Our planet faces unprecedented change. If we continue on our current path, by the end of this century, or earlier, our environment will be in a state that modern humans have never experienced. In parts of the world, supplies of food and water will be at risk and flood defences stretched.
‘Living with Environmental Change’ (i.e. how we cope and adapt to it) is therefore one of the most pressing issues facing us today and is why the Natural Environment Research Council (NERC) has made it one of their top priority research programmes.
Yet it’s not only scientists who are responding to this challenge. Many artists and designers are also committing their practice to exploring innovative strategies for living with environmental change.
For example a recent outcome of the Whitney ISP Curatorial Programme is Undercurrents: Experimental Ecosystems in Current Art, a site-specific art project which seeks to explore and expand upon ‘modes of ethical cohabitation’:
“Ethical cohabitation—how to live together and how to be in the shared environment—is the problem that brings together the sociopolitical, cultural, and ecological within this exhibition. While ostensibly aiming to achieve harmonious balance, such relations are nevertheless inherently antagonistic and always unstable. In this context, how does one choose to act?
To address this question, we have traced out a network of physical sites along the west side of Manhattan to activate an expanded territory, both literally and figuratively. Specific project sites for the exhibition include The Kitchen, the High Line, the Little Red Lighthouse and the North River Wastewater Treatment Plant. This decentralized exhibition structure suggests multiple positions (geographical, historical, and physical) in which visitors may situate themselves. We provide the opportunity for artists and visitors to perceive and participate in these interrelationships within the urban environment.
Undercurrents is an experimental ecosystem in itself, opening up a collective platform for thought, the imagination, dialogue and action; the exhibition is a site to critically engage with the changes taking place in the entangled registers of the world around us. The range of artistic practices and issues presented produce surprising encounters, demonstrating how cohabitation is the source of struggle and creativity, problems and solutions, malice and beauty, and consists of the stage on which we all ultimately play a role.”
The exhibition is curated by Anik Fournier, Michelle Lim, Amanda Parmer and Robert Wuilfe, who all took part in the Whitney Independent Study Program Curatorial Fellows, 2009–2010.
One of the featured works is Rates of Accumulation Gina Badger. The work is basically constitutes a biogeographical study of the Eastern Oyster:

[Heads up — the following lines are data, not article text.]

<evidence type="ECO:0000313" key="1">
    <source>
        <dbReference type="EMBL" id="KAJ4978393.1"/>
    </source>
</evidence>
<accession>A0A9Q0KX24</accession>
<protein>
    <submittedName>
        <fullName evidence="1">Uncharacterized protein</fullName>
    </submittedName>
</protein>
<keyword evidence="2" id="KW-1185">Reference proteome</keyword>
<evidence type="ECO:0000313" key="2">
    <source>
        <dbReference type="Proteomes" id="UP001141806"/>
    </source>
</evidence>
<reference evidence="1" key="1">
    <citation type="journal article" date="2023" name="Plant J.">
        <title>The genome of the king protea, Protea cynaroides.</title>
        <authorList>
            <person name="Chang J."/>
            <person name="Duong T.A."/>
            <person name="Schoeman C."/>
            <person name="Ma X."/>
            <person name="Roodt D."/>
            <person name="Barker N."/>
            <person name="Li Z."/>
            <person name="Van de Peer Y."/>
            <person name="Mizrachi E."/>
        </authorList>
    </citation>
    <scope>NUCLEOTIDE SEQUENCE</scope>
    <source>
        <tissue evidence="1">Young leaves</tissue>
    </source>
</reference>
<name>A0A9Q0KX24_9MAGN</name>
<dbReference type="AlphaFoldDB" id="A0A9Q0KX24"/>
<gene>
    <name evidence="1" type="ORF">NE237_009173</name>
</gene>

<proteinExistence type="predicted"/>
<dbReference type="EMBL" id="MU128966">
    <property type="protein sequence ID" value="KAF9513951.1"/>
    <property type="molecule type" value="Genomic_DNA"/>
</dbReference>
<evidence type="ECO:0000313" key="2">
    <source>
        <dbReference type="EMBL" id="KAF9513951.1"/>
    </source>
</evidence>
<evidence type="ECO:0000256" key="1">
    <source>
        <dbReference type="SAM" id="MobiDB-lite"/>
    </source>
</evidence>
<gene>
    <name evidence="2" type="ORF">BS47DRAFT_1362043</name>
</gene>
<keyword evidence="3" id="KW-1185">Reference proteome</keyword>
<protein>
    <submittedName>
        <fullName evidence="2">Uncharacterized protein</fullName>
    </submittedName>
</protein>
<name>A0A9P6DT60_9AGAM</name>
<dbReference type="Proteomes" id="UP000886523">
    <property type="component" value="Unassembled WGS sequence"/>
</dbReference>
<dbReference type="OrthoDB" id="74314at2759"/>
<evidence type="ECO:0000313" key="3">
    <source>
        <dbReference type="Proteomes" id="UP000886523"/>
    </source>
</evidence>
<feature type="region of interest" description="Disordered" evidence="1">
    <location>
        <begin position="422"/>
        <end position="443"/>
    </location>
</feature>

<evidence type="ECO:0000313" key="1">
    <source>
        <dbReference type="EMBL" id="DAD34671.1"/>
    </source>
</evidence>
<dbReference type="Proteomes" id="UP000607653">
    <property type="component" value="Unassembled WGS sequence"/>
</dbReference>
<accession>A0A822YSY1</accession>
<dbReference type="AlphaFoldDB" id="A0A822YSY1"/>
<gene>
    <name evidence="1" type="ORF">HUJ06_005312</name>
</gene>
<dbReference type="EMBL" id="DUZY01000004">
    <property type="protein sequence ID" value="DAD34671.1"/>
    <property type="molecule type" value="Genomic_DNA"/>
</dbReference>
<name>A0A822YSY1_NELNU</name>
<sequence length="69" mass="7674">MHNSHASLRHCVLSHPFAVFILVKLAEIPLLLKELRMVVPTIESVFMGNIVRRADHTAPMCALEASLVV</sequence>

“Rates of Accumulation is a sound-based research project that turns around the expanded ecological history of the Eastern oyster. For Undercurrents, it is presented as a four-channel sound installation, accompanied by a large-scale drawing and a video, and as an FM broadcast radiating from a temporary radio station inside the Little Red Lighthouse on the Hudson River. With the charismatic figure of the oyster as a touchstone, Rates of Accumulation abstracts, translates and ultimately aims to recast moments in the ecological history of North America’s East Coast.
Oysters themselves are very quiet – you could almost say silent. Like the indescribable idea at the centre of a poststructuralist text, in Rates of Accumulation, the silence of oysters is surrounded by a swirling of related sounds. Composed of four discrete layers, the sound component in Rates of Accumulation fleshes out the political ecology of oysters in four times: deep geological time, indigenous time, colonial time, and “now” time. This oyster-soundscape is the combined effect of the ambient sounds of an oyster reef and its inhabitants, people slurping and shucking oysters, the sounding of a lighthouse bell and horn, the underwater sounds from sites related to the contemporary restoration, study, and harvesting of oysters in Massachusetts and New York.
For the installation, each of the four tracks is installed at a different level in a fire escape stairwell, the movement up through the layers of sound echoing the ascent to the apex of the Little Red Lighthouse. The sound installation is accompanied by video footage shot from inside the lighthouse itself and a drawing whose layering of materials references both the action by which oysters build their shells and the accumulations of individual oysters that constitute the architecture of oyster reefs. The broadcast emanating from the lighthouse simultaneously grounds and disperses the accumulated sounds, relations, and places of the project. As such, Rates of Accumulation loops back to the historically and geographically contested environment so crucial to its development: the brackish, densely inhabited estuaries of the East Coast.”
This sounds like a fascinating work – if anyone is in the area and fancies writing a review of it let me know!
Another work being exhibited (and of particular interest to a cultural geographer) is Amy Balkin’s audio tour: Invisible-5.
Invisible-5 is an audio commentary on land use along the highway corridor between San Francisco and Los Angeles.
The project investigates the stories of people and communities fighting for environmental justice along the I-5, through oral histories, field recordings, found sound, recorded music, and archival audio documents. The project also traces natural, social, and economic histories along the route. This project was developed in collaboration with artists Kim Stringfellow and Tim Halbur, and the organizations Pond: Art, Activism, and Ideas, and Greenaction for Health & Environmental Justice. The project uses the format of a museum audio tour to guide the listener along the highway landscape and is available to listen online or download from invisible5.org,.